KeySet *  ks,
Key *  parentKey 
)

Retrieve keys in an atomic and universal way.

Precondition
The handle must be passed as returned from kdbOpen().
The returned KeySet must be a valid KeySet, e.g. constructed with ksNew().
The parentKey Key must be a valid Key, e.g. constructed with keyNew().

If you pass NULL on any parameter kdbGet() will fail immediately without doing anything.

The returned KeySet may already contain some keys, e.g. from previous kdbGet() calls. The new retrieved keys will be appended using ksAppendKey().

If not done earlier kdbGet() will fully retrieve all keys under the parentKey folder recursively (See Optimization below when it will not be done).

Note
kdbGet() might retrieve more keys than requested (that are not below parentKey). These keys must be passed to calls of kdbSet(), otherwise they will be lost. This stems from the fact that the user has the only copy of the whole configuration and backends only write configuration that was passed to them. For example, if you kdbGet() "system/mountpoint/interest" you will not only get all keys below system/mountpoint/interest, but also all keys below system/mountpoint (if system/mountpoint is a mountpoint as the name suggests, but system/mountpoint/interest is not a mountpoint). Make sure to not touch or remove keys outside the keys of interest, because others may need them!
Example:
This example demonstrates the typical usecase within an application (without error handling).
#include <kdb.h>
#include <stdio.h>
int main (void)
{
KeySet * myConfig = ksNew (0, KS_END);
// for error handling see kdbget_error.c
// clang-format off
Key * key = keyNew ("/sw/tests/myapp/#0/current/", KEY_END);
KDB * handle = kdbOpen (key);
kdbGet (handle, myConfig, key);
Key * result = ksLookupByName (myConfig, "/sw/tests/myapp/#0/current/testkey1", 0);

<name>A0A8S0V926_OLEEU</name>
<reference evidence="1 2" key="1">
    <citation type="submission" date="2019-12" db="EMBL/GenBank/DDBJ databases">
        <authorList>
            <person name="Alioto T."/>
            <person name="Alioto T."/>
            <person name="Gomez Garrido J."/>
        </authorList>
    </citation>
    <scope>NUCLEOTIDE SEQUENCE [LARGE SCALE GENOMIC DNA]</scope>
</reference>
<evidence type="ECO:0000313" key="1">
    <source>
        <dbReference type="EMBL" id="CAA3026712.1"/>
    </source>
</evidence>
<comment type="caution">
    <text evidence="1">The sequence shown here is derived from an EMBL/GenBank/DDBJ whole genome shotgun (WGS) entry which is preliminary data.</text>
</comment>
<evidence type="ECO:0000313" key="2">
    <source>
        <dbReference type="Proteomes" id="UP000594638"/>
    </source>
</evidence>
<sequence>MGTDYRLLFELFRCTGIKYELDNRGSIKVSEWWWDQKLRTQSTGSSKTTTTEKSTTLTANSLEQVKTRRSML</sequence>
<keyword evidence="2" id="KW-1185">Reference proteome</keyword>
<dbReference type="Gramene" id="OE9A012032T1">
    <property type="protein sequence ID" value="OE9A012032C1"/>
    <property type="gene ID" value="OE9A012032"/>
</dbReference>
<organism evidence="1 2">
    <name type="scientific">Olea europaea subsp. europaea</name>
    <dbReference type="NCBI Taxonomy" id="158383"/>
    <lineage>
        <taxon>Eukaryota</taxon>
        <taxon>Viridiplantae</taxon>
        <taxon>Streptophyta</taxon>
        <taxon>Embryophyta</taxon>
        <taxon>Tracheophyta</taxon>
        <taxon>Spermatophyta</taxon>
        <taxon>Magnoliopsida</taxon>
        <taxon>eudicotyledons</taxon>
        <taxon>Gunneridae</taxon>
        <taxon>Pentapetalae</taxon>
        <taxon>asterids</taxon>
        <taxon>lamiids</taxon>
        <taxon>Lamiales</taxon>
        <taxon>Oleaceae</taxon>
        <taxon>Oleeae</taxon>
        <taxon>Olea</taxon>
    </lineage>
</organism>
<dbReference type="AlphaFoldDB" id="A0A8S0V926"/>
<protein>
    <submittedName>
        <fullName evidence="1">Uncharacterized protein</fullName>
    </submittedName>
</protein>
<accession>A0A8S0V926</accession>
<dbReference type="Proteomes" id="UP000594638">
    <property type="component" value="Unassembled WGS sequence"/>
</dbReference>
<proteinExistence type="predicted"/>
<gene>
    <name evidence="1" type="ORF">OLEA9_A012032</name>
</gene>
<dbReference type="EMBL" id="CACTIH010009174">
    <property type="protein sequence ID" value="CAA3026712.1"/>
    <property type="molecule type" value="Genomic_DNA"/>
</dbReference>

// clang-format on
keyDel (key);
const char * key_name = keyName (result);
const char * key_value = keyString (result);
const char * key_comment = keyString (keyGetMeta (result, "comment"));
printf ("key: %s value: %s comment: %s\n", key_name, key_value, key_comment);
ksDel (myConfig); // delete the in-memory configuration
// maybe you want kdbSet() myConfig here
kdbClose (handle, 0); // no more affairs with the key database.
}

When a backend fails kdbGet() will return -1 with all error and warning information in the parentKey. The parameter returned will not be changed.

Optimization:
In the first run of kdbGet all requested (or more) keys are retrieved. On subsequent calls only the keys are retrieved where something was changed inside the key database. The other keys stay in the KeySet returned as passed.

It is your responsibility to save the original keyset if you need it afterwards.

If you want to be sure to get a fresh keyset again, you need to open a second handle to the key database using kdbOpen().

Parameters
handlecontains internal information of opened key database
parentKeyis used to add warnings and set an error information. Additionally, its name is a hint which keys should be retrieved (it is possible that more are retrieved, see Note above).
  • cascading keys (starting with /) will retrieve the same path in all namespaces
  • / will retrieve all keys